Mercersburg Academy - Review #20
About the Author:
|Years Attended Boarding School:||1980-1982|
|Sports and Activities:||While at Mercersburg, I was on varsity wrestling and cross country, the Blue Key club, which provides student campus guides for prospective students; a dorm Proctor - a coveted position, puppet club, and political writer for the school paper.|
|College Enrolled:||Fordham University|
|Home Town, State:||San Diego, CA|
1.) What do you think makes your school unique relative to other boarding schools?
Mercersburg presents a casual, but structured learning environment with many activities that provide varied avenues for growth and learning. Coming to Mercersburg, I was a quiet, introverted person with strong athletic attributes, but shaky academic discipline. (Academic discipline wasn't needed to slide comfortably through in my local public school.) Mercersburg provided me the academic structure to develop learning skills that provided critical for me through college and law school. Too, at Mercersburg I was immediately surrounded by high achieving and determined students, which helps motivate me to try harder. There was no resting on basic academic aptitude. Everyone was smart, and everyone wanted to attend a good college. The faculty was great - personable and professional and polite. My teachers would push me, but carefully as to not add stress. There was a sense of tradition there, but not the stuffy kind.
2.) What was the best thing that happened to you in boarding school?
The best thing that happened to me at the school was the jolt to my approach to education. My short time there helped me go farther academically then I would have otherwise.It also exposed me to a whole new level of competitive students I never knew while in public school. The school provided me the tools I needed for college and law school. Academically, college was not not a big change after Mercersburg. Second "best thing" are the long term friends I met there. I have a few friends from Texas to Germany with whom I have stayed in touch.
3.) What might you have done differently during your boarding school experience?
If I could do anything differently, I would participate in more extra-curricular activities such as the theater and the Outward Bound program.
4.) What did you like most about your school?
The people, by far. Both the students and faculty are impressive and personable. While there, you know you are at a special place and a special time in your life.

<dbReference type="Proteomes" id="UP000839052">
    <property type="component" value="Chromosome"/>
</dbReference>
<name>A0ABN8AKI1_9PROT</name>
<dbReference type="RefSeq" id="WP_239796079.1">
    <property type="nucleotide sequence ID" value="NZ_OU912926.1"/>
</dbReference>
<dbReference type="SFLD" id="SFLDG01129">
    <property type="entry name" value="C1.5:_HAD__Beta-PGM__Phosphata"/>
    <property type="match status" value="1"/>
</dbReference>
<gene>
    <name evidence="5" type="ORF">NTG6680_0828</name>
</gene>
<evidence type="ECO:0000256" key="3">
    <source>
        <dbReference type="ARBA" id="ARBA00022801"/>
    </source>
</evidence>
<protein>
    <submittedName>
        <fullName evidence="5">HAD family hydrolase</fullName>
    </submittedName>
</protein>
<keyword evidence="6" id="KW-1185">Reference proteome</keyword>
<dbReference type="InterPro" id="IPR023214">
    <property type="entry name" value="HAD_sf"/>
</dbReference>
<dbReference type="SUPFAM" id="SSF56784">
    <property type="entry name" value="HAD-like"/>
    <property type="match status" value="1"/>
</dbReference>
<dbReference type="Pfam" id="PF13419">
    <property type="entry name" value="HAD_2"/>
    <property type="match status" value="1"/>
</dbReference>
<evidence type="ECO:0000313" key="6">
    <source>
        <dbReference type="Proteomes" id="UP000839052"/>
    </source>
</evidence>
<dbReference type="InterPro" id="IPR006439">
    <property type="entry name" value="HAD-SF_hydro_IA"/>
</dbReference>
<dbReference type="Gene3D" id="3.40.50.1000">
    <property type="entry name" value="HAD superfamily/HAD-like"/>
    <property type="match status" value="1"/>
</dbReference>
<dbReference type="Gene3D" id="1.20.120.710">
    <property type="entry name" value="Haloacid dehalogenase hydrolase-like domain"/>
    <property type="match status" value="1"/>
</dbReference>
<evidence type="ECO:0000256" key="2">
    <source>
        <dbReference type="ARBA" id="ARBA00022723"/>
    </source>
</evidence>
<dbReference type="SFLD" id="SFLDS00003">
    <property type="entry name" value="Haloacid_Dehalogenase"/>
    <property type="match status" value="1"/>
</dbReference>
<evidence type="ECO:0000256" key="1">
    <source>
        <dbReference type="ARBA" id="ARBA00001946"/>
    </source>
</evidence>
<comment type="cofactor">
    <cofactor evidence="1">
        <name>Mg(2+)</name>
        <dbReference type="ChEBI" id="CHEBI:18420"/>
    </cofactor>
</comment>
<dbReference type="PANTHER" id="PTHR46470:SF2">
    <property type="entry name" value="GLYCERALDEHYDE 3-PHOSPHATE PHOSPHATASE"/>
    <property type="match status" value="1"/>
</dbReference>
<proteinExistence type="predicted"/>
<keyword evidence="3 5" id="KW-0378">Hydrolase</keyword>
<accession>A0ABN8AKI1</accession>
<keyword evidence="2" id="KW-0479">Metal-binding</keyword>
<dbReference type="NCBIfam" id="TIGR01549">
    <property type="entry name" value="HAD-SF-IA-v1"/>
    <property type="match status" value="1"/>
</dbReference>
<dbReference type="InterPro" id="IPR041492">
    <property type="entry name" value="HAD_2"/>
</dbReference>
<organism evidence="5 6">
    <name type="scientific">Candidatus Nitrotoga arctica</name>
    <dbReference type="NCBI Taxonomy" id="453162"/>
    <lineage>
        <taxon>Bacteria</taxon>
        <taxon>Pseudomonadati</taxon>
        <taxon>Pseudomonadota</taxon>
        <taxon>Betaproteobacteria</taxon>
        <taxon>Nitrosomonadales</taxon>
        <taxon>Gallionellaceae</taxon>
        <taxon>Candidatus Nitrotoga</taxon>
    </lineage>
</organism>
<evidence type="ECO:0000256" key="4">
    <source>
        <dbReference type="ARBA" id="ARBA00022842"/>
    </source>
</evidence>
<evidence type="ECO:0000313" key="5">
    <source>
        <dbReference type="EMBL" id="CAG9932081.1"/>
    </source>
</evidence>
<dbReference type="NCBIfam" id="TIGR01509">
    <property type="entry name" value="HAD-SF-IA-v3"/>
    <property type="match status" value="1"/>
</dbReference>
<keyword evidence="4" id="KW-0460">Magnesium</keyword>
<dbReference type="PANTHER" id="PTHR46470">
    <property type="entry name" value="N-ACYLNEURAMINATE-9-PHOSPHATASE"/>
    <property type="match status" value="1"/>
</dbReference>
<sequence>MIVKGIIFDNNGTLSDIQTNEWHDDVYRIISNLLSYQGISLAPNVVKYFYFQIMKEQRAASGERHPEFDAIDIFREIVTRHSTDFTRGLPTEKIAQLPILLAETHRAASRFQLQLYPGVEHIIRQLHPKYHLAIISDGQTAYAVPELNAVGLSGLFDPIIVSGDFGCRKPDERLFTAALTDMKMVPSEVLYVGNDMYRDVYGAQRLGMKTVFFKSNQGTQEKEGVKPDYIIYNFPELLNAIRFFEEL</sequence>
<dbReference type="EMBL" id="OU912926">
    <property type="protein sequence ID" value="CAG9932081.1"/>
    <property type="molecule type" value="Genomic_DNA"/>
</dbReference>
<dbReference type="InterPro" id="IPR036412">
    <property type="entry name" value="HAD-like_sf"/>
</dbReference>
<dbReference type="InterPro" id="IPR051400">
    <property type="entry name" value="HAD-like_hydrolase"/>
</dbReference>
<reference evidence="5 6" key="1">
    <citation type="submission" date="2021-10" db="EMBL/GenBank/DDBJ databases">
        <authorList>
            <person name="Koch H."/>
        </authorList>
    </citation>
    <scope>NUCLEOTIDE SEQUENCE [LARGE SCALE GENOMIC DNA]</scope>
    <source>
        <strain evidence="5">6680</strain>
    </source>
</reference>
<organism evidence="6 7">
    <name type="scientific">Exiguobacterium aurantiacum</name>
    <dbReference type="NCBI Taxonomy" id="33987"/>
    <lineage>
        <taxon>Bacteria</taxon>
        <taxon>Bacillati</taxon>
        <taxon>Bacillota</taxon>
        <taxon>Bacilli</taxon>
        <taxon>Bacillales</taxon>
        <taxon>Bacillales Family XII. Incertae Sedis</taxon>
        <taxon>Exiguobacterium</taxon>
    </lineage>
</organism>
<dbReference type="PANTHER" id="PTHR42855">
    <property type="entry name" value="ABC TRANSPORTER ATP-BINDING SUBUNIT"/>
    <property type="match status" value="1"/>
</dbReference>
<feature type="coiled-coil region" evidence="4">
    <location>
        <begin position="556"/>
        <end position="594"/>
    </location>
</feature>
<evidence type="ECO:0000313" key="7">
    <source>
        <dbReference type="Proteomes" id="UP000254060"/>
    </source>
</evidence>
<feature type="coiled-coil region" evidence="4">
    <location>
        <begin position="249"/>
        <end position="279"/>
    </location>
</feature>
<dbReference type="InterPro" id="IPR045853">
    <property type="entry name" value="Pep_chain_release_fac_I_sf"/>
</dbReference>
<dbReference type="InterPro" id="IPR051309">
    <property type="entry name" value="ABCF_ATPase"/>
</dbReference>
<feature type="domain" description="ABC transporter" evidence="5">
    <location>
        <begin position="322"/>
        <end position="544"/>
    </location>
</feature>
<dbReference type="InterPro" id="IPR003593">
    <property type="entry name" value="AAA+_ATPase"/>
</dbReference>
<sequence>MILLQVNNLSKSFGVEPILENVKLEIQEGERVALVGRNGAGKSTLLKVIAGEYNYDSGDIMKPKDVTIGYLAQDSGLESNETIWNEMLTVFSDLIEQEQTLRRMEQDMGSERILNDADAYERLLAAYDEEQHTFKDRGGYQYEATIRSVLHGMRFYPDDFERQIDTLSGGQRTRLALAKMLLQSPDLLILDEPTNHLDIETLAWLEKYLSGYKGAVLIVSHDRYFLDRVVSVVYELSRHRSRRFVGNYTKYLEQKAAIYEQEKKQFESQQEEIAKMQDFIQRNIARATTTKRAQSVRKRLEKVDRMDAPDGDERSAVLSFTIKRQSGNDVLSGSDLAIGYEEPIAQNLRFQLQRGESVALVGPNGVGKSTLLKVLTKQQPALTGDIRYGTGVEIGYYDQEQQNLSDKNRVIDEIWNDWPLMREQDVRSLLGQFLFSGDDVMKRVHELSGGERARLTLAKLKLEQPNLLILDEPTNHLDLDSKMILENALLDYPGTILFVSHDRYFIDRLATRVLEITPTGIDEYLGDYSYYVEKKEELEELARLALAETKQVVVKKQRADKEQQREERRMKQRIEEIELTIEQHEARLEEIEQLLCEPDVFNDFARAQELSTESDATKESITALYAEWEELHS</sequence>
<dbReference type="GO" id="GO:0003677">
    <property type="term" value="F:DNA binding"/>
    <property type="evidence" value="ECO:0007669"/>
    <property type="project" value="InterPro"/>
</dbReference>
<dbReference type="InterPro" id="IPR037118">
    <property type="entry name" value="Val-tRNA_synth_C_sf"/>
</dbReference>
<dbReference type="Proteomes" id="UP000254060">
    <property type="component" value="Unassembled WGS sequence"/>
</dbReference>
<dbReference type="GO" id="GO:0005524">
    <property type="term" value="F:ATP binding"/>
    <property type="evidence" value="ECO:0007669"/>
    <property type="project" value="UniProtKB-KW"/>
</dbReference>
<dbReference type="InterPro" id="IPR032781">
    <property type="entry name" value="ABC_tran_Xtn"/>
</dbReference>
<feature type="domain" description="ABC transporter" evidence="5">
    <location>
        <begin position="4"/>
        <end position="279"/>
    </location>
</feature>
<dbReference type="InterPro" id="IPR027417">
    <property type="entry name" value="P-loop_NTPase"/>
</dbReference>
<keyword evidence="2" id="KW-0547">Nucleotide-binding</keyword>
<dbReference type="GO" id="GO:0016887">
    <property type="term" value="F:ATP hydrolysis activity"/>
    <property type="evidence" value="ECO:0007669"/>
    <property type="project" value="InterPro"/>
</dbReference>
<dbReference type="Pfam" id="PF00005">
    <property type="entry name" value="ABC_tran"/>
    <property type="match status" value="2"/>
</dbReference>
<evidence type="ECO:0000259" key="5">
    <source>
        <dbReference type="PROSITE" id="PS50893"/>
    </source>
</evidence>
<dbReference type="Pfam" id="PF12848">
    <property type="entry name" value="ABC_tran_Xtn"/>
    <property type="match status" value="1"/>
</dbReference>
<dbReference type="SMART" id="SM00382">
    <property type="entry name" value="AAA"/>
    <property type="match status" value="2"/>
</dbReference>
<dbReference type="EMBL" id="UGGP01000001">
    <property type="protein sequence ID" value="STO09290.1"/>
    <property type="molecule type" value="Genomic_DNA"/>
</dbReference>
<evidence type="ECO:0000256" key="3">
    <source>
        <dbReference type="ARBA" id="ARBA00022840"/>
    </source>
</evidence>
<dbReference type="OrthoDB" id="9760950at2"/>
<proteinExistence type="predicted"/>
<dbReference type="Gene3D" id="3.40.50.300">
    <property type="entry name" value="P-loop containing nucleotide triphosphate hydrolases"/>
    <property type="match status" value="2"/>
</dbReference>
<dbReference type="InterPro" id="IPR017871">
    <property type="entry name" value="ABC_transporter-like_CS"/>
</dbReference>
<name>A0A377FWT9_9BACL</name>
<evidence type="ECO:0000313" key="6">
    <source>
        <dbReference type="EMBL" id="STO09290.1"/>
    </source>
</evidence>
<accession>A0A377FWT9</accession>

5.) Do you have any final words of wisdom for visiting or incoming students to your school?
Visit the Italian pizza place in town. It rivals any pizza in New York. Visit the Church bell town - the carillon is the best in the state. Finally, engage in extra curricular activities - challenge yourself. Its the time to try new things, and it keep "cabin fever" away.
1.) Describe the academics at your school - what did you like most about it?
Regarding the academic, I enjoyed most the small class settings. It was a challenge for me, but also most rewarding. Before Mercersburg, in public school I could breeze through a class sitting in the back of the classroom and attend a B grade with little effort. At Mercersburg, I had to prepare for class and I had to participate. "Blue book" tests were new to me and intimidating. At first, I struggled, as class participation was not my strong suit. My first trimester grades were ugly. But the teachers stood by me. In particular, my Latin teacher and European History teacher - both Ivy league educated - helped me through my "learning curve" by encouraging me and challenging me (never had I seen so much red ink corrections on my homework!). My English writing teacher - another Ivy leaguer - was always available to help, which built my confidence in my writing. I improved and began the enjoy engaging in class. My grades improved dramatically. In all it was a new experience for me, which paid dividends later, particularly in law school. I learned to speak up and defend my point of view.
1.) Describe the athletics at your school - what did you like most about it?
The Cross Country team was a joy, largely because the school is located in a breathtaking part of Pennsylvania. The quiet solitude of the beautiful country roads in the fall is among my fondest memories. The athletic programs also provided a complimentary structure to the academic. Wednesdays were half-days that allowed for games (or other student activities and chapel), so I didn't feel overwhelmed. Sports in a big part of Mercersburg. I think if I were not athletically oriented and did not participate in sports or outdoor activities, then a lot of what the school has to offer would have been lost.Saturdays are filled with athletic activities. If you are not participating, then there is always a game or match to watch. Everyone must participate in a sport of some sort - whether a team or club - or attend mandatory P.E., which is also flexible. When not running cross country or wrestling, I was left largely on my own to weight lift.